Part 2 Project 2 Research Point

Also see Postmodern Narrative and An Aside About Wild Things

The text talks about Objects in the Field by Sophy Rickett, and Sophie Calle’s Take Care of Yourself.

  • How do these two pieces of work reflect postmodernism approaches to narrative?


Take Care of Yourself

I found a reasonable amount of work online about Take Care of Yourself, but the original text the work pertains to is in French. I can’t seem to find any images of the work where I can see much of what is going on. However, it seems to consist of a mixture of media produced by a variety of women. It is essentially a collection of work in response to the email Calle received from her boyfriend which finished their relationship. Thinking about the idea of postmodern narrative with the unity of a text lying in it’s destination (the reader), and ideas about not having a single ‘theological’ meaning but that meaning essentially being made by the reader then yes, this does reflect a postmodern approach to narrative and it does that on several levels.

It is not a story about how the artist feels or about her response to the text, but a collection of different interpretations that have been brought together by Calle. This will then be interpreted yet again by the viewers, this time without those viewers being defined by gender. I imagine personal experience along with gender and cultural norms and values would play a very large part in how both the original text and the subsequent art is interpreted. The overall impression I get from online research is that the general feel that people have of Calle’s work is a positive one. However, I know that she has done things that I personally would find morally objectionable, such as prying into the lives of strangers and going through their personal belongings.  Although I haven’t seen Take Care of Yourself, I must admit I find the idea of using an email which is clearly meant to be private as a public spectacle, no matter how hurtful the message was to her, an abhorrent one. In the end, although the interpretation of the text is left to others, the fact that Calle has chosen to do this can be interpreted and so the mark of ‘the Author’ is still there.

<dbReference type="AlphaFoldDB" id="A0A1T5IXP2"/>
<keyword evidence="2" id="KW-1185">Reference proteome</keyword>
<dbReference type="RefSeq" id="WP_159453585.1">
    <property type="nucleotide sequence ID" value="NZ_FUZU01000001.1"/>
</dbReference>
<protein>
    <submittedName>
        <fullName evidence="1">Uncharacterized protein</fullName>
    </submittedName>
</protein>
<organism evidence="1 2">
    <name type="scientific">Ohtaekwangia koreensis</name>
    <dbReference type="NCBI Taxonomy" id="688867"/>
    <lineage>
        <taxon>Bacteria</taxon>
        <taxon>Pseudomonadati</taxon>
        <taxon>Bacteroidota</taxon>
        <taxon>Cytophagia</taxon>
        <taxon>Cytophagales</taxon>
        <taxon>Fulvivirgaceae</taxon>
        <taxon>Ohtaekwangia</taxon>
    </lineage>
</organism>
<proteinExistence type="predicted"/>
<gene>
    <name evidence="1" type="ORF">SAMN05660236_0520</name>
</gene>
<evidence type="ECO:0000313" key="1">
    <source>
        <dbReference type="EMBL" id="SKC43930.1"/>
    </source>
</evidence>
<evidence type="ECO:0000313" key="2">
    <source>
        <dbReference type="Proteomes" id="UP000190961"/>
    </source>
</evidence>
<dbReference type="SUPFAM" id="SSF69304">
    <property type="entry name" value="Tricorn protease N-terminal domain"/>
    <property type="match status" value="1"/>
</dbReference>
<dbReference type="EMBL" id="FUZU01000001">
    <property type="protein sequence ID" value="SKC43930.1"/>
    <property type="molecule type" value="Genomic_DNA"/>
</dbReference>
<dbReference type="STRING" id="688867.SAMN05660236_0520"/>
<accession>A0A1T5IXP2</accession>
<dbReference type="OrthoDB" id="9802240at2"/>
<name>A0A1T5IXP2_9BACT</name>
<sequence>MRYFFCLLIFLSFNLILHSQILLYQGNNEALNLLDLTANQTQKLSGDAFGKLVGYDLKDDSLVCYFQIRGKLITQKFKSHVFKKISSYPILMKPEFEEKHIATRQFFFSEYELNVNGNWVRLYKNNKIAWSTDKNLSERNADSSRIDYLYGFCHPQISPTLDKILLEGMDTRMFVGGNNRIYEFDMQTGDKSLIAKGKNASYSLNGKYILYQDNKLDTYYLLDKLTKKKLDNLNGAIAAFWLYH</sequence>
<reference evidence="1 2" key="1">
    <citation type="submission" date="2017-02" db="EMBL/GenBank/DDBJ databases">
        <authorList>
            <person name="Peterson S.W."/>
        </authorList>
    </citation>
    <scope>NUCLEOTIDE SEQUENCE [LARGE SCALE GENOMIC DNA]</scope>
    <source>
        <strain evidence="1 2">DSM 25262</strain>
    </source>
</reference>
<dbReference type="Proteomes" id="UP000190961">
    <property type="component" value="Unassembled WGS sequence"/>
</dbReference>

Objects in the Field

I found Objects in the Field really interesting, because the place that Sophy Ricketts is trying to get to, where the interpretations of the astronomer, Dr Willstrop, and her interpretations as an artist are being brought together feels like exactly where I am trying to get to on an internal level.  When I think of that it worries me that Ricketts says that she failed to find ways of aligning the different practices, although she could see similarities and points of connection in process and interests.

I studied maths and physics with a particular interest in astronomy, studying astrophysics, planetary science and cosmology. Now I am studying photography and continuing to study music, in particular violin, alongside. So the nature of the work interests me on several levels and I feel the connection internally, although it is difficult for me to articulate exactly what that connection is.

However, thinking about a postmodern approach, it is difficult to see the extent to which Sophy Rickett has left space for meaning to the viewer, or if the viewer is merely presented with alternate meanings here. The work attempts to be a fusion between disciplines and so could be interpreted in either sense, or perhaps as something else. I would like to see it to actually work out how well that comes across. It would be interesting to take my sons to get their interpretation. My eldest is now studying maths and physics with a view to studying physics at university and my youngest studies art and drama and wants to be a film director. I wonder how different their interpretations would be? I can see how the reading of the printed negatives and the meaning attached to them would be totally different, but I wonder about the textural element?



Featured Image from Wikimedia Commons by Leonardo da Vinci accessed 5/3/19 –


Objects in the Field, all on 4/3/19 

Take Care of Yourself, all on 4/3/19

Postmodernism all on 4/3/19, also see links here

(Postmodernism, following a link from –